The Pied Piper of Pennsylvania Avenue
Air Date: Week of January 14, 2000
Washington, D.C. has more than its share of rats -- the four-legged kind. Lex Gillespie brings us a profile of the man the federal government calls on to exterminate them.
CURWOOD: It's Living on Earth. I'm Steve Curwood. Through the ages rodents have been a huge problem for people, and no one, it seems, not even Uncle Sam, is immune. In Washington, D.C., there are rats. Lots of rats, scurrying throughout the buildings that belong to the federal government. And when people have had enough, there's one man to call. Lex Gillespie has this profile of the rat-busting Pied Piper of Pennsylvania Avenue.
MAN: Yeah, no, he was saying...
GILLESPIE: One afternoon last winter, during the height of the Monica Lewinsky scandal, an intruder sped across the floor of the White House press room. Broadcaster Tina Stage rushed to the scene.
STAGE: I did see his rat hole, where he had tried to pull a Whopper box through it and it got stuck. But of course everybody here was in an uproar and there were some people who actually laid eyes on him.
GILLESPIE: Rats in government are no laughing matter to entomologist Al Green. He's a veritable Pied Piper who oversees pest abatement in 120 federal buildings in the nation's capital, and he develops policies for the government nationwide. Green's watch in D.C. includes the East and West Wings of the White House.
GREEN: The White House is an old building. It's been renovated many times over the years, and it has a lot of potential subterranean openings in the older parts of its foundation, that rats can use to gain access. In that sense, it's like many of our larger monumental buildings throughout the city, in that they will always be at risk from pest invasion, particularly rat invasion, simply because that's the nature of very old, very large buildings.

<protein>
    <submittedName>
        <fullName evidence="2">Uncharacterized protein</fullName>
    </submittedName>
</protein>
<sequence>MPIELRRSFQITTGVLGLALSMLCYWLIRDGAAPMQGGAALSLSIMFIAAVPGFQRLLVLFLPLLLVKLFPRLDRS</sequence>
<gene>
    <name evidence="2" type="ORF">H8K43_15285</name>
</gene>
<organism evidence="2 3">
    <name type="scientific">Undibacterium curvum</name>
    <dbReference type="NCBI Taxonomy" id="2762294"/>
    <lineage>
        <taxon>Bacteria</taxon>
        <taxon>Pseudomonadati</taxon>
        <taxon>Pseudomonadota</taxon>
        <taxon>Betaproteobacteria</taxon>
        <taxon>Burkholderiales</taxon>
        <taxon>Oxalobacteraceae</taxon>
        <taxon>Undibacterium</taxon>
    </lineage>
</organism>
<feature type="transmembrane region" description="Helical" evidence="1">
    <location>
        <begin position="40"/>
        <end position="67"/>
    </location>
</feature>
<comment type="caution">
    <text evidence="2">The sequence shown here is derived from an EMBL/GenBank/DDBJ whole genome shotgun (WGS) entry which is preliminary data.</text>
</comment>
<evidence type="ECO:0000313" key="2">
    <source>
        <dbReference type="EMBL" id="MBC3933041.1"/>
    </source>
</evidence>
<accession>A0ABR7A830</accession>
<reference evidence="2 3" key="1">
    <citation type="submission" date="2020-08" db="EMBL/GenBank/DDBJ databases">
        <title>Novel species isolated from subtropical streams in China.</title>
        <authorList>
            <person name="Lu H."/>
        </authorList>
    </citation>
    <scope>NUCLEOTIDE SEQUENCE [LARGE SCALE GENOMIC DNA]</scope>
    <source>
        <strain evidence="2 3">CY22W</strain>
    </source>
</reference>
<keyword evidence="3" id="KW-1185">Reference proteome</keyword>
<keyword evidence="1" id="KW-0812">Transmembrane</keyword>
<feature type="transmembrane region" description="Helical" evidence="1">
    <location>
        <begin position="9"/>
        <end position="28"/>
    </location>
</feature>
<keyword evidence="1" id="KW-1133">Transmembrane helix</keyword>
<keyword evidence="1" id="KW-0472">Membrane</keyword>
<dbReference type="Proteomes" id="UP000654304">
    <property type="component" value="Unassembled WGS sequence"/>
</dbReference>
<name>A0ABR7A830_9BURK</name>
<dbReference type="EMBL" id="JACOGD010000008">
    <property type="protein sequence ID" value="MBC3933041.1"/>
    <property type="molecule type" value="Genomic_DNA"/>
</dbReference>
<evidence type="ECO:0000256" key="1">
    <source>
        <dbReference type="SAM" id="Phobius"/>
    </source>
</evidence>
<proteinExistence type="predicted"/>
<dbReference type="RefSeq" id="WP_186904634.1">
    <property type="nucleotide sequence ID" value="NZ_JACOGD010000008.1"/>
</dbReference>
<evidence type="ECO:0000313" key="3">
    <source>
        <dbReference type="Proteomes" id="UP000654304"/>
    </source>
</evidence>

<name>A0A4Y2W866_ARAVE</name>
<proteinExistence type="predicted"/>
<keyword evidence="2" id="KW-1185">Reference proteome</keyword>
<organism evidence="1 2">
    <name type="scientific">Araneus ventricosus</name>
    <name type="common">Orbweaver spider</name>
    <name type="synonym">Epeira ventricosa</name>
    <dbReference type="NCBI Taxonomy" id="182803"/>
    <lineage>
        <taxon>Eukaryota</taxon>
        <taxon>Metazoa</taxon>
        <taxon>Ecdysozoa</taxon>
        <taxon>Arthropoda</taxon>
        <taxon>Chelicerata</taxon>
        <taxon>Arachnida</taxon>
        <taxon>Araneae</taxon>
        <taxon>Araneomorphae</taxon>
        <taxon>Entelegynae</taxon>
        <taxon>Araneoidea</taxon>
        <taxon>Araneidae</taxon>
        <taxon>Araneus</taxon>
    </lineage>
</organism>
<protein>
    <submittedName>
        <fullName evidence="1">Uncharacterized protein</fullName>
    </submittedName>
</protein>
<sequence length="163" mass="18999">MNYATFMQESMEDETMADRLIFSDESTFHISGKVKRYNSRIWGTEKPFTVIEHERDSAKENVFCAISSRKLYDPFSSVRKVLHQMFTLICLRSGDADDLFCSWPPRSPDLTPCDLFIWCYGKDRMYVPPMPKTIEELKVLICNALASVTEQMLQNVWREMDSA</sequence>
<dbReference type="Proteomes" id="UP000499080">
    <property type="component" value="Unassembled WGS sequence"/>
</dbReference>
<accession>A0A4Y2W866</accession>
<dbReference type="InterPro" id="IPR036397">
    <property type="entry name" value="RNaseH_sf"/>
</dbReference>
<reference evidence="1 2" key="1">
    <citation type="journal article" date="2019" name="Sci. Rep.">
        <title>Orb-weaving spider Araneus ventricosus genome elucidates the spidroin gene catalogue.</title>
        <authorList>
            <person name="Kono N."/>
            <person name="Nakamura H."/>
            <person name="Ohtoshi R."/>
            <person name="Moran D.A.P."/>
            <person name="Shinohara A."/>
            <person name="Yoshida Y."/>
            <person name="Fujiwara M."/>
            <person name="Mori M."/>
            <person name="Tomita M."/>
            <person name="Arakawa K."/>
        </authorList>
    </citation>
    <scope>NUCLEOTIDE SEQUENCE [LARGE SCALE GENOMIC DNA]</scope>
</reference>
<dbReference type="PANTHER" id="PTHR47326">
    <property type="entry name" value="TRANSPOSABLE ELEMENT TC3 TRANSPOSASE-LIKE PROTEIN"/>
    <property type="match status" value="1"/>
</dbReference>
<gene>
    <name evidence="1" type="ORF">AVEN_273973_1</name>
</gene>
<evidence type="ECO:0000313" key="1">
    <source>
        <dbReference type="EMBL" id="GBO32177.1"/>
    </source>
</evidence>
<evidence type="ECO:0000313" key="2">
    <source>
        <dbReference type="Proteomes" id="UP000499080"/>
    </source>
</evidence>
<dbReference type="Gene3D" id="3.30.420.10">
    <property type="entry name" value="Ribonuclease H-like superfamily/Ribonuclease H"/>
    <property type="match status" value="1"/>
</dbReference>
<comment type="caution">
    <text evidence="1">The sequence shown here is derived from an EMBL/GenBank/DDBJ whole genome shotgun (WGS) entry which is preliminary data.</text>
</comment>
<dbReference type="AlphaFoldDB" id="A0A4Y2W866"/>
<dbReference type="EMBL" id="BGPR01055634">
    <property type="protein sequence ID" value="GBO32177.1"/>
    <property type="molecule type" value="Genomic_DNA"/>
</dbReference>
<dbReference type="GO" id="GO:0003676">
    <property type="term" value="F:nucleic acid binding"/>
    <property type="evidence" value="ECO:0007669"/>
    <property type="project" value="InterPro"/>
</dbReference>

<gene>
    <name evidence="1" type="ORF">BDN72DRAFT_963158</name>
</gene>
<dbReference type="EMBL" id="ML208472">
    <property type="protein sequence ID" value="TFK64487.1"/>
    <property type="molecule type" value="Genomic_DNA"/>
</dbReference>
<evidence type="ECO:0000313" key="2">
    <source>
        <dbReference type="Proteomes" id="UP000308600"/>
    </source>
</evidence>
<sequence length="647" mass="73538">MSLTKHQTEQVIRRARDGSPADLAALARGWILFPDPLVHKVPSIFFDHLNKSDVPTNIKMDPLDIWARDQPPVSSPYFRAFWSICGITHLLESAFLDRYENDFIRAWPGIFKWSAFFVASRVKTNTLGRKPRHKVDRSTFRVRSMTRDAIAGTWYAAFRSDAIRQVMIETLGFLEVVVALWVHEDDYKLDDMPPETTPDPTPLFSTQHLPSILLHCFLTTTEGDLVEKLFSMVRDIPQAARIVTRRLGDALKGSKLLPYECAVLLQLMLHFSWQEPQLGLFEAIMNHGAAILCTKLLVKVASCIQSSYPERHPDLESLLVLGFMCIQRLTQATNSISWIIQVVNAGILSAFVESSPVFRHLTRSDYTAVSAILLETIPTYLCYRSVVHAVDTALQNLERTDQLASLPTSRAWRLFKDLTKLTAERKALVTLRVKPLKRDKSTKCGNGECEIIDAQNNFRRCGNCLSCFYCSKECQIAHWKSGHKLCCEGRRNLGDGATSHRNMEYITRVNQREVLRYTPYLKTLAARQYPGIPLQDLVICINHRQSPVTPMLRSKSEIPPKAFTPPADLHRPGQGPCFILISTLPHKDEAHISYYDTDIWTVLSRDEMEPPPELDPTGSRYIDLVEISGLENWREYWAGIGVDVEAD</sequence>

GILLESPIE: Green has been repelling pest invasion since 1988, when he joined the General Services Administration, which manages most of the federal buildings in Washington.
(An elevator rings; footfalls)
GILLESPIE: Green's chief nemesis among rodents is the Norway, or brown rat, said to be the most common rat in the world. A creature ubiquitous in Washington, D.C., it reproduces in a mere seven weeks. Roaches, pigeons, and fruit flies are also on his most wanted list. He took on all these opponents in a new way.
GREEN: Pest control is not some guy with a spray can spraying along the corridors for cockroaches or putting out some rodent bait boxes at the loading dock.
GILLESPIE: Instead, Green espouses a less toxic alternative. A decade ago, he says most federal agencies tried the "spray and pray way." The General Services Administration once used 600 gallons of potentially hazardous sprays each year in its properties in Washington, D.C. The two principle sprays were Dursban and synthetic pyrethroids, which are similar to over-the-counter bug sprays. They can be eye irritants and also cause allergies. Jay Feldman, executive director of the National Coalition Against the Misuse of Pesticides, says Al Green's approach works.
FELDMAN: He's actually been a pioneer in this arena since the early 90s, and has effectively incorporated practices and educational tools that have significantly reduced and almost eliminated pesticides in the management of some 30 million square feet of federal office building space.